Monday, August 25, 2008

River News: Month Sixteen

Dear River,

These past two months have been a little crazy for us. We spent all of July traveling or hosting company, and all of August getting ready to move. I started writing this post weeks ago, but the pile of boxes and endless errands have kept me from my computer. Still, I really want to let you know about your 16th month (so much happened!), so I am plowing ahead and finishing this TODAY.

If all goes as planned, five days from now we will have a new home. We will be sharing pancakes in a new kitchen, snuggling together under a new roof, playing trains on a new floor, and doing it all while wading through a sea of boxes. It's this last part that gives me cold sweats in the middle of the night. I imagine the unsorted, untamed, uncontained jungle that will be our new home, and I want to crawl under something warm and well-organized (a pile of alphabetized kitties? a flaming card catalogue?).

I should probably be much more worried about what the move will do to you. But however much I know this will be a huge transition for you, I'm not too concerned about your ability to adjust to a new space. This past month has shown just how adaptable you can be.

We have spent every weekend of July on the road, and while it wasn't easy per se, you were just such an amazing trooper. From wedding in New Jersey to condo in Vermont to ski resort in the Berkshires to family reunion in Nebraska you (mostly) went with the flow and enjoyed yourself in the moment.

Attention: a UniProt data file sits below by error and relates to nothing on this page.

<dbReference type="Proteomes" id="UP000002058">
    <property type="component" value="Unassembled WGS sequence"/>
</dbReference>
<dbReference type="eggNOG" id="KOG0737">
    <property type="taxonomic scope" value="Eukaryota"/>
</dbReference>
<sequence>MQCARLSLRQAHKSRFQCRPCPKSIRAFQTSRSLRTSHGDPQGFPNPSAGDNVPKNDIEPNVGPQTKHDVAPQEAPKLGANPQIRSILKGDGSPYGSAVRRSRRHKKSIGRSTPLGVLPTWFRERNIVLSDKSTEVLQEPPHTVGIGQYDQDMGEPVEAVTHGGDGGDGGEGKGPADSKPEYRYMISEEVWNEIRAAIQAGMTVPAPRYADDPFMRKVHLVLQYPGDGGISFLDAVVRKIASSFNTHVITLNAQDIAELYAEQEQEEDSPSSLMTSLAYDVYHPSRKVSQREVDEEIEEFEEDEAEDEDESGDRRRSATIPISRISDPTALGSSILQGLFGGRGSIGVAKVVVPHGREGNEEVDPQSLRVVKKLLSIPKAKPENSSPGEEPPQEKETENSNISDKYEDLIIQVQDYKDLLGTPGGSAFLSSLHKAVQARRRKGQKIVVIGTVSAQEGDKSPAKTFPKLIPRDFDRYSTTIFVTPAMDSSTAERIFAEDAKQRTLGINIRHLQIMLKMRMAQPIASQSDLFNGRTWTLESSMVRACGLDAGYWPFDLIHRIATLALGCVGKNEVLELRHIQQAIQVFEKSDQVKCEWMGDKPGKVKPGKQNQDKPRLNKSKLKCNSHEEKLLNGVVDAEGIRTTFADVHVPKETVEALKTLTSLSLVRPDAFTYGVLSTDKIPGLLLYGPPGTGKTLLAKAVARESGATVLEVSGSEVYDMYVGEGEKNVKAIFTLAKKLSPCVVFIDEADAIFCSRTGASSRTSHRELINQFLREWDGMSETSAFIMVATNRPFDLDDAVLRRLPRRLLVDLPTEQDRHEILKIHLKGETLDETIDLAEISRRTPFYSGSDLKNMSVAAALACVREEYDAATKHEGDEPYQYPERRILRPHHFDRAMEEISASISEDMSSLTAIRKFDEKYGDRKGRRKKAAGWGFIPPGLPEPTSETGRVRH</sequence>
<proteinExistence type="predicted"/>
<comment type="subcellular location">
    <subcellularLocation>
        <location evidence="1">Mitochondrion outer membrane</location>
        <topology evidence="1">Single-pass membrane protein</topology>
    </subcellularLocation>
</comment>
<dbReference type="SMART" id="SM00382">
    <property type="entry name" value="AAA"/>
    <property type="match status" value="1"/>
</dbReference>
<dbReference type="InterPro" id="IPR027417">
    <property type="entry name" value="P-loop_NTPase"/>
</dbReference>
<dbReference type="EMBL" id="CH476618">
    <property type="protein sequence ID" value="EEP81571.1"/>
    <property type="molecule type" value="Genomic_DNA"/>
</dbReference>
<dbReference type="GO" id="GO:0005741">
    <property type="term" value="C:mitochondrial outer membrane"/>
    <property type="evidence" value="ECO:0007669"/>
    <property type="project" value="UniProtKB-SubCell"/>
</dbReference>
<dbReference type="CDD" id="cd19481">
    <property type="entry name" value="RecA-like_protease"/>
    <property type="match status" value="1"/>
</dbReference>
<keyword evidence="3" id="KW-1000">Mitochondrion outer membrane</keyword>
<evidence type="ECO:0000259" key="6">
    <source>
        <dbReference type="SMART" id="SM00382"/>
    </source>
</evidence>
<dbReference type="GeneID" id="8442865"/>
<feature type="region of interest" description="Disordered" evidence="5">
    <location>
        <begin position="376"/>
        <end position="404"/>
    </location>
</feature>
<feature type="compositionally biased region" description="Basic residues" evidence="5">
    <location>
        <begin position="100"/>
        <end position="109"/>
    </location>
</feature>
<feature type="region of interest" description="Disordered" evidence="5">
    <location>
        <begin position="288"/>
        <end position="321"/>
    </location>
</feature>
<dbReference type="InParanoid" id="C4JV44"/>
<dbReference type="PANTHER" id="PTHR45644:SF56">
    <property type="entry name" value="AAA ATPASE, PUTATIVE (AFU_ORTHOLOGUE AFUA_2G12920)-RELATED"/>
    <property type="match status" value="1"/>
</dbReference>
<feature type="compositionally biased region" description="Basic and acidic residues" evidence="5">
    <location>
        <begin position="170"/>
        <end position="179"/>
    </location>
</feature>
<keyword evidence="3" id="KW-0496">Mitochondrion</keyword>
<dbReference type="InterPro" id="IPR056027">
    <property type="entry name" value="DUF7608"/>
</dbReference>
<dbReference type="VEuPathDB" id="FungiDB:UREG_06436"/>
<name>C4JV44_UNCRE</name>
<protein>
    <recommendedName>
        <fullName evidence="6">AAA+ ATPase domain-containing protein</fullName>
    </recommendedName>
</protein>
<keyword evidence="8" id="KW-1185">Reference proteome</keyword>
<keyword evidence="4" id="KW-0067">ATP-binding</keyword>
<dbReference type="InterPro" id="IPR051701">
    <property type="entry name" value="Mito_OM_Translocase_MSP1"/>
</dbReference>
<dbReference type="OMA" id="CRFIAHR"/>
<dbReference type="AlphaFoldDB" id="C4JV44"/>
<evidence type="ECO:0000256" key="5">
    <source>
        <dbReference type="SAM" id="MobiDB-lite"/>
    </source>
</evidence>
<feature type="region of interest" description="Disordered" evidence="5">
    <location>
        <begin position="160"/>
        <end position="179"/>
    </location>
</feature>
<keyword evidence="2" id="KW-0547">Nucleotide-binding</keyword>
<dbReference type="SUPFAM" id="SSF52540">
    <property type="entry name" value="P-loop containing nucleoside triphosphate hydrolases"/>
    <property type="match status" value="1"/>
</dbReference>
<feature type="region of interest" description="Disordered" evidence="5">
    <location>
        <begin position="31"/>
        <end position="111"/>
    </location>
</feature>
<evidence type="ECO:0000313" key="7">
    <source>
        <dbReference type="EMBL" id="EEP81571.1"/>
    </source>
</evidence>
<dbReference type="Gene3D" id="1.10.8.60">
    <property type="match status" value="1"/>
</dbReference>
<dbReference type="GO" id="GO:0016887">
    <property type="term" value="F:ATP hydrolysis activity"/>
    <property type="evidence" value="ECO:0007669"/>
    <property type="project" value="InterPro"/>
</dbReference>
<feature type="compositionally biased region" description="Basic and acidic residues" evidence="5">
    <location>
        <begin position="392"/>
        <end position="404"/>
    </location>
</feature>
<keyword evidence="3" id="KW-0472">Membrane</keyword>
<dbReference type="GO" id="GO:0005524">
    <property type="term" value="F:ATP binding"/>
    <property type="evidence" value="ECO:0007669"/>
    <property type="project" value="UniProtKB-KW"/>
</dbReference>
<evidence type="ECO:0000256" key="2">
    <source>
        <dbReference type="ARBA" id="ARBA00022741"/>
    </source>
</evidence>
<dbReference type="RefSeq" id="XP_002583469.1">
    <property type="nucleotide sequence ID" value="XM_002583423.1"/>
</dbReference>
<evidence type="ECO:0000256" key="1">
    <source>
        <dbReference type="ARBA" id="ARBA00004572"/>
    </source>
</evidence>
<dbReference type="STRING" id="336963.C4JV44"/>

I think our first journey was the hardest on you. The trip to New Jersey for your auntie Ama's wedding was a nightmare. It was the longest drive we'd attempted with you and it was way worse than we had prepared ourselves for. You slept only 30 minutes of the 6 hour trip and needed almost constant entertainment (and lots of breaks to stretch your legs). The next day, at the beautiful outdoor wedding on The Farm in Ringoes, you got overheated and spent most of the event crying in Mommy or Daddy's arms. We put you in the pool (thank goodness for casual affairs!), we found a basement to sit in and nurse, we let you run around nearly naked (you insisted on keeping your shoes on), but nothing could turn that sour mood once you had it.

Still, in the face of difficult circumstances, we celebrated the union of friends, shared time with loved ones, and spent a beautiful evening under big stars and bigger fireworks (only one of them flew into the crowd--no casualties, and they finished the show!).

Your auntie Jenn flew out from California for the wedding and spent the rest of the week with us in Cambridge. You held it pretty close and didn't warm up to her much. She insists you're missing out on a great opportunity to be spoiled and fawned over, and I have to agree. It may take a while, but I think the day will come when you appreciate having a cool auntie who will get you hopped up on pixie sticks and take you to the arcade. Take advantage, my boy, because with mommy you're much more likely to get a wheat germ high and and a trip to the library.